However, if pure fantasies can turn healthy people into anxiety patients, then logically there must be other fantasies that reverse this process. And this is exactly what the Bernhardt Method is about, which was developed a few years ago at the Institute for Modern Psychotherapy in Berlin, Germany. For those who want to learn more about this innovative self-therapy, we recently launched our online video course “The Anxiety Cure”. Get started right now, the first episode is free.
Targeting neuroplasticity against anxiety disorders
Neuroplasticity is the ability of the human brain to form new networks even at an advanced age. Literally every single thought in the brain gives rise to new connections. Things that we think often can be recalled more and more easily, while thoughts that are rarely or never thought are neurally degraded.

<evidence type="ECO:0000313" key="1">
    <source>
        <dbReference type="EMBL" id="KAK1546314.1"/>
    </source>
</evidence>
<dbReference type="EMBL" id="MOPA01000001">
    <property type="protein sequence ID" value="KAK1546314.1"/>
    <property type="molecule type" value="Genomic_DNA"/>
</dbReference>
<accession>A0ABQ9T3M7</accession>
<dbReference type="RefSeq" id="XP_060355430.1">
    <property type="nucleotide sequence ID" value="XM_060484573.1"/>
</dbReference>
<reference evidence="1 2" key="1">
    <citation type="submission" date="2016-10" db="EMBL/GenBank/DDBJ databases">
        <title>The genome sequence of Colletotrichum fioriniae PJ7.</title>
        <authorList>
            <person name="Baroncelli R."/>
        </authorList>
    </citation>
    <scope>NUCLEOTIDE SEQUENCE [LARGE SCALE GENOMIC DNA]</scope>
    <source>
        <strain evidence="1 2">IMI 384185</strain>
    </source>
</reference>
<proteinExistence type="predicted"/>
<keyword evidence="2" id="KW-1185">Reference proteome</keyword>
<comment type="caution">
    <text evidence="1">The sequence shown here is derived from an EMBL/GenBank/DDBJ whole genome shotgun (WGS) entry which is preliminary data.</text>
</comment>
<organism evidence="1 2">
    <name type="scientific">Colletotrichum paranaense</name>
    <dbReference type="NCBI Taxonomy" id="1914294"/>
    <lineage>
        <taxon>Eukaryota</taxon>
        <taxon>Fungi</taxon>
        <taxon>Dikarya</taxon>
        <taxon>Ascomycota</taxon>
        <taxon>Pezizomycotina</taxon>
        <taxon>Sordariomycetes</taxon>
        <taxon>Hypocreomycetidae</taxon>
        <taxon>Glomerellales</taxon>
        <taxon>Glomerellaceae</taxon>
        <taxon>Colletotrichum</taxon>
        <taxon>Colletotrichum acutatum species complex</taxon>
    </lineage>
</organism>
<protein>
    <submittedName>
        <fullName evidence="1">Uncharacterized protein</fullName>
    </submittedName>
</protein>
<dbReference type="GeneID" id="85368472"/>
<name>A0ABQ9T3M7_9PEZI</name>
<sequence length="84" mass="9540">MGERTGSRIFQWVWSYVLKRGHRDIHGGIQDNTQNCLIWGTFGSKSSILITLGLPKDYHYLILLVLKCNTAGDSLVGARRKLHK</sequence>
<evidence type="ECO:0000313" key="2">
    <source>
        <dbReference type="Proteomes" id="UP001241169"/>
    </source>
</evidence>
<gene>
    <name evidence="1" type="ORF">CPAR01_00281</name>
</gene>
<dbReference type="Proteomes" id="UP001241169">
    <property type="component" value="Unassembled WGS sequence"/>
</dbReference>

Good to know:
Anyone who constantly thinks about what could happen in the worst case scenario will sooner or later have their brain automate the occurrence of fear in situations that are actually completely harmless.
What the brain of an agoraphobic has largely unlearned, however, are thoughts with the following content:
- Staying relaxed in large crowds of people
- Ride unaccompanied on public transportation
- Drive even on the highway in heavy traffic
- Participate in everyday life again without avoidance behavior
- Fly relaxed on vacation
- Cross large squares without claustrophobia
- Go to parties or take part in family celebrations in a relaxed manner
- Wait relaxed at the checkout in the supermarket
Good to know: